How Scientists Are Searching for Life on TitanJuly 15, 2019 / Written by: Glorie Martinez
A false color, infrared view of Saturn's largest moon Titan, captured by NASA's Cassini spacecraft. Source: NASA/JPL-Caltech/University of Arizona/University of Idaho
At the dawn of the new millennium, Titan was a mystery to the scientific community. The alien moon was known as the largest of Saturn’s 62 natural satellites, a Mercury-sized behemoth hidden beneath dense, nitrogen-rich smog. However, the arrival of the Cassini spacecraft in 2004 marked the beginning of an exponential increase in scientists’ limited knowledge of Titan.
Thanks to the data compiled by Cassini, scientists have now identified Titan as one of the most Earth-like worlds in our solar system. It’s the only place besides Earth to feature liquid rivers and lakes on its surface, and the only known moon with a substantial atmosphere. Titan’s hazy shroud is comprised primarily of nitrogen and methane gases, which react to create a wealth of organic compounds, including hydrocarbon molecules that serve as the building blocks for life on Earth.
Many of Titan’s atmospheric gases fluctuate with latitude and time over the course of Titan’s 29.5-year seasonal cycle. However, variations in methane- a key element in the formation of organic material in Titan’s atmosphere- remain a mystery. Despite extensive data obtained by Cassini, both the source of Titan’s methane and the process by which it is replenished are currently unknown.
A recent breakthrough by a research team supported in part by Habitability of Hydrocarbon Worlds: Titan and Beyond, NAI’s JPL Team, may prove a crucial step in deciphering Titan’s methane cycle. As published in The Astronomical Journal, lead author Alexander Thelen and his team have singled out an isotope of methane (CH3D) in Titan’s atmosphere using the Atacama Large Millimeter /Submillimeter Array (ALMA)- the world’s largest radio telescope, located in the desert of northern Chile. Combining the forces of 66 radio antennas, ALMA provides scientists a unique opportunity to study electromagnetic radiation at millimeter and submillimeter wavelengths.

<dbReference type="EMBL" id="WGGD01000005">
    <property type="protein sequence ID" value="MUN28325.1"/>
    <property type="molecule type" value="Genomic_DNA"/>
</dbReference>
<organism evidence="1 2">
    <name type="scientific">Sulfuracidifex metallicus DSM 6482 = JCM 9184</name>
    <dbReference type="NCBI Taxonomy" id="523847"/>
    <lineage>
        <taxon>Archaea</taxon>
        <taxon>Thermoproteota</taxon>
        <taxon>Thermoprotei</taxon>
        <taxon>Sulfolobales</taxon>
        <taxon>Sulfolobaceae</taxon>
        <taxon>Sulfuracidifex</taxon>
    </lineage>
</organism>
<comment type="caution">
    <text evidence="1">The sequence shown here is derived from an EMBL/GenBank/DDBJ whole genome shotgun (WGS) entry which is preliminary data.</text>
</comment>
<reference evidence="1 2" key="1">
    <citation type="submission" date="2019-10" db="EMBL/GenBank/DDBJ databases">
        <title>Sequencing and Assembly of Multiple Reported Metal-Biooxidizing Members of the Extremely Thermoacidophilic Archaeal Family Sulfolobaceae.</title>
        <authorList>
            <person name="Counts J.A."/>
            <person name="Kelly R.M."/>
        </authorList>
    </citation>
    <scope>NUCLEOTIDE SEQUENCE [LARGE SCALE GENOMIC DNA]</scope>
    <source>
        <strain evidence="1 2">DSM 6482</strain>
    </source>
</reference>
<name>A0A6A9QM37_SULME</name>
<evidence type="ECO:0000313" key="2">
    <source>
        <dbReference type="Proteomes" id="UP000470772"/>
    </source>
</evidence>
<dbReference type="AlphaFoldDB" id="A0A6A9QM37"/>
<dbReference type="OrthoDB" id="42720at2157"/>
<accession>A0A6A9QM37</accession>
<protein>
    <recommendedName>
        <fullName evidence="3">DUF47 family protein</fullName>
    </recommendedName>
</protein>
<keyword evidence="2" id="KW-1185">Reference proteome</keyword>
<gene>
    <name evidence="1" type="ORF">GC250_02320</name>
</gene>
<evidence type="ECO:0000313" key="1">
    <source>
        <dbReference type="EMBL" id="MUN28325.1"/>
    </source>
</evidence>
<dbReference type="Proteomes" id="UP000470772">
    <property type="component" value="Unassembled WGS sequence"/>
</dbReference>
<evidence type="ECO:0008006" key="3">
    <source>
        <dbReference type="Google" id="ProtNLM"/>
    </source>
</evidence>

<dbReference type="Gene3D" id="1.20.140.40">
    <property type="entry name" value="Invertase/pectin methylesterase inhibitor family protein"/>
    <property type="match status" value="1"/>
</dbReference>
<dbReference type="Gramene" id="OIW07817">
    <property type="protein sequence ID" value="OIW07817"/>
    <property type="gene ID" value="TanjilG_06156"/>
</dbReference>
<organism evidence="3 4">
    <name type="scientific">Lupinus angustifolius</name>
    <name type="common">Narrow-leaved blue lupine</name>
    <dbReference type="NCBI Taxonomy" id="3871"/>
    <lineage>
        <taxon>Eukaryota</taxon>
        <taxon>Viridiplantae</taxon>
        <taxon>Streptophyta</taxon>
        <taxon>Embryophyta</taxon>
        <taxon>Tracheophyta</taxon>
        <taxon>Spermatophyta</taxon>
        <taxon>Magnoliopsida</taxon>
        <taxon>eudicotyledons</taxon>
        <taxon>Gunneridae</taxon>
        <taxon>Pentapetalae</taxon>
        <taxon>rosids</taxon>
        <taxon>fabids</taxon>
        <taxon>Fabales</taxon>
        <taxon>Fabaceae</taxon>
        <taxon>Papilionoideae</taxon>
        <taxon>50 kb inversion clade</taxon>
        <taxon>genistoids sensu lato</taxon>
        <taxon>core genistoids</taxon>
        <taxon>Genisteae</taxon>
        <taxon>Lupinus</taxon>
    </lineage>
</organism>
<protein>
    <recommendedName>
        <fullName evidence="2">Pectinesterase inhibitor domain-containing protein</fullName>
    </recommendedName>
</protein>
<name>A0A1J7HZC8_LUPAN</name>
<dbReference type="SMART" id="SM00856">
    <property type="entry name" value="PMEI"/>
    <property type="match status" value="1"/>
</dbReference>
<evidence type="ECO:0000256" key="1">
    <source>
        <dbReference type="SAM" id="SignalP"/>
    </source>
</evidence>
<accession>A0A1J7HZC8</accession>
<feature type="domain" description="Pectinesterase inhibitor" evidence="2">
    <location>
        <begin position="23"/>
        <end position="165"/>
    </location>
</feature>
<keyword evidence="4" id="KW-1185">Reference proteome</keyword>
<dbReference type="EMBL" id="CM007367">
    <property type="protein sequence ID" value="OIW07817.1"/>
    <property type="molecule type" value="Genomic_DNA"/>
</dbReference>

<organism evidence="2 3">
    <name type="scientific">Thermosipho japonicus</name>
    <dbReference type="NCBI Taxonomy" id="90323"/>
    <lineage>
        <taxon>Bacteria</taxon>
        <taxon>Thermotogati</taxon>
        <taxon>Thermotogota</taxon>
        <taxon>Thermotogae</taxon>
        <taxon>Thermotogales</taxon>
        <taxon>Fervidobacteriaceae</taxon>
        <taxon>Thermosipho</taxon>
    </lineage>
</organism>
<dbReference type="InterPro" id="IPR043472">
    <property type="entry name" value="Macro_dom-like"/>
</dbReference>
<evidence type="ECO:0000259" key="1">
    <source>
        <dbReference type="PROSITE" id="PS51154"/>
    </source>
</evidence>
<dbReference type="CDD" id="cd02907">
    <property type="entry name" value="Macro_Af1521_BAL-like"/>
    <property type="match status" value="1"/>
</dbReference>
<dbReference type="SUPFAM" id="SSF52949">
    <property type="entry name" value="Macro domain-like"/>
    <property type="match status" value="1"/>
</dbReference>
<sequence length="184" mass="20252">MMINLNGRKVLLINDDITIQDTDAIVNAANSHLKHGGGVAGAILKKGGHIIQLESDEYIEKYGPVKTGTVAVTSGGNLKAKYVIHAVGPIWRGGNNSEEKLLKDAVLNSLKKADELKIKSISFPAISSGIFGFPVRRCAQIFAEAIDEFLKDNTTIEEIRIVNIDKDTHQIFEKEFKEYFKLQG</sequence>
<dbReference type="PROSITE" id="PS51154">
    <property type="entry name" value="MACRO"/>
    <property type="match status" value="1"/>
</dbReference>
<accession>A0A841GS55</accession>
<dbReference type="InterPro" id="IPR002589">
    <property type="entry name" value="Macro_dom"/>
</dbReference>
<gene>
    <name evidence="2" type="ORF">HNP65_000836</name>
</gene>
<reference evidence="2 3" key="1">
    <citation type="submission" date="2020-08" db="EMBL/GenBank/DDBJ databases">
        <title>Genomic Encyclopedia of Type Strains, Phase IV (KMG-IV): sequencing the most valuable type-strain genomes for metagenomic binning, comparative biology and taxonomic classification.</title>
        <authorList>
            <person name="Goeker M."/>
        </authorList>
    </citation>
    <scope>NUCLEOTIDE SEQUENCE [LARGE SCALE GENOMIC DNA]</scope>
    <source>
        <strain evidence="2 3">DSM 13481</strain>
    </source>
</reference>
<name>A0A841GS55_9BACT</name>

The team’s discovery is the first definitive detection of CH3D on Titan at such specific wavelengths. In the post-Cassini era, observation of the CH3D isotope presents a promising means for monitoring Titan’s methane distribution from Earth, and will help scientists solve outstanding mysteries regarding the composition and variability of Titan’s atmosphere.
Scientists using ground-based telescopes aren’t the only ones trying to puzzle out Saturn’s enigmatic moon. Titan’s thick atmosphere, the nursery of organic molecules that’s proved an astrobiological goldmine, also serves as the ideal realm for a rotorcraft explorer- specifically Dragonfly, the drone-like flagship of NASA’s recently announced New Frontiers mission. Scheduled to reach Titan in 2034, Dragonfly will advance the work of terrestrial research teams by scouring the moon’s surface and atmosphere for evidence of prebiotic chemical processes common to both Titan and Earth.
In-depth exploration of Titan, made possible through the work of teams like Dr. Thelen’s and the selection of the Dragonfly mission, is a venture that stands to revolutionize our current understanding of life in the Universe. As Melissa Trainer, former NASA Postdoctoral Program fellow and the deputy PI for the Dragonfly mission, states in an interview with Voice of America, “We have this chance to explore a world that we know has all the ingredients for life, but how far did it get towards life?”
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